This IIED Briefing paper argues that, in order to be maximally useful to policymakers and citizens, the follow-up and review processes of the 2030 Agenda for Sustainable Development must incorporate rigorous, country led evaluations that examine policy and programme implementation and effectiveness, and build well-reasoned and supported cases for claims of progress. While there is considerable focus on how to measure progress using indicators, the paper argues that evaluation must go beyond measurement, to consider whether progress is equitable, relevant and sustainable. This paper is the first in a series of briefings discussing the role of evaluation in achieving the SDGs. Read the second paper here: Counting critically: SDG ‘follow-up and review’ needs interlinked indicators, monitoring and evaluationThe information provided was supplied by Stefano D'Errico, IIED.
Authors and their affiliation
- Thomas Schwandt is a professor at University of Illinois, Urbana-Champaign, USA and an editor emeritus of the American Journal of Evaluation.
- Dorothy Lucks is co-chair of EVALSDGs, IOCE board secretary, an EvalPartners executive committee member and the executive director of SDF Global.
- Zenda Ofir is the President of the International Centre for Evaluation and Development (ICED), a former president of the African Evaluation Association (AfrEA) and an honorary professor at Stellenbosch University in South Africa.
- Stefano D’Errico is the monitoring evaluation and learning lead at IIED and a council member of the United Kingdom Evaluation Society (UKES).
- Kassem El-Saddik is vice-chair of EVALSDGs and a member of the Evaluators Middle East and North Africa network (EvalMENA).
Year of publication
Type of resource
The 2030 Agenda for Sustainable Development calls for follow-up and review processes that examine progress toward achieving the Sustainable Development Goals (SDGs). Such processes are needed at international and regional levels, but especially at the national level. To be maximally useful to policymakers and citizens, review processes must incorporate rigorous, country led evaluations that examine policy and programme implementation and effectiveness, and build well-reasoned and supported cases for claims of progress. At present, there is considerable focus on how to measure progress using indicators, but evaluation must go beyond measurement, to consider whether progress is equitable, relevant and sustainable. Such evidence will help demonstrate public sector accountability and accelerate change by focusing attention on enhancing learning and innovation.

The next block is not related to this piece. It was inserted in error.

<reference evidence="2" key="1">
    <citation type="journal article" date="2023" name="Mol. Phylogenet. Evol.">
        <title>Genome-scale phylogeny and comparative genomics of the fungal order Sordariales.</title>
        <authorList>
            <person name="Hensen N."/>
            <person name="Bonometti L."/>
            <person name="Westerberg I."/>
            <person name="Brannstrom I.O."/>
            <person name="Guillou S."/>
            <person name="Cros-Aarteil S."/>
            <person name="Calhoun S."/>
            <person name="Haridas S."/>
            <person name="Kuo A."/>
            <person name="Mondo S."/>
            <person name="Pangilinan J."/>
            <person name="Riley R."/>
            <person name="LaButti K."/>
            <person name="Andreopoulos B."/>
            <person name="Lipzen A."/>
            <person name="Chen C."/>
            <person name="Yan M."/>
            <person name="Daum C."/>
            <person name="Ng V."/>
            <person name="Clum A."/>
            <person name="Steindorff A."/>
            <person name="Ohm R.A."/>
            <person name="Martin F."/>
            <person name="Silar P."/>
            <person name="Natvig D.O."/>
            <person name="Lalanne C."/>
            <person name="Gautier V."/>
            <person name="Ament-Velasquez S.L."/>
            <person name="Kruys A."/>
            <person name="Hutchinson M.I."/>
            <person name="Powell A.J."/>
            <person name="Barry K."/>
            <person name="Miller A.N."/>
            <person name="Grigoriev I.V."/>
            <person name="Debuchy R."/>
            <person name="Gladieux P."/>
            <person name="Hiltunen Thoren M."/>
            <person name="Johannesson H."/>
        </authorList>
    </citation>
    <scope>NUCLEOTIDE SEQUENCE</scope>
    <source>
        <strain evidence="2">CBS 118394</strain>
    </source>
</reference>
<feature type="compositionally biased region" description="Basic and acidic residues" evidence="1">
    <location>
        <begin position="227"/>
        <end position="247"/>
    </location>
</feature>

Abridged key messages are that:
- Measurement is not enough
- Evaluation addresses the complexity of the SDGs and their achievement
- Evaluative thinking is indispensable for informed choices
- National policy evaluation is essential
- Evaluation builds solid evidence for claims
- Building capacity for evaluation is crucial
Who is this resource useful for?
- Advocates for evaluation;
- Commissioners/managers of evaluation;
- Evaluation users;
- Other – policy makers involved in national review processes of the SDGs; practitioners of civil society organisations
How have you used or intend on using this resource?
This briefing defines ‘evaluation’ and provides an overview of considerations for effective follow-up and review.
Why would you recommend it to other people?
Because it makes a clear case for the use of evaluation in follow-up and review processes of the SDGs, especially at the national and sub-national levels.
Schwandt, T., Ofir, Z., Lucks, D., El-Saddick, K. and D’Errico, S. (2016). Counting critically: SDG ‘follow-up and review’ needs interlinked indicators, monitoring and evaluation. IIED Briefing, July 2016. IIED.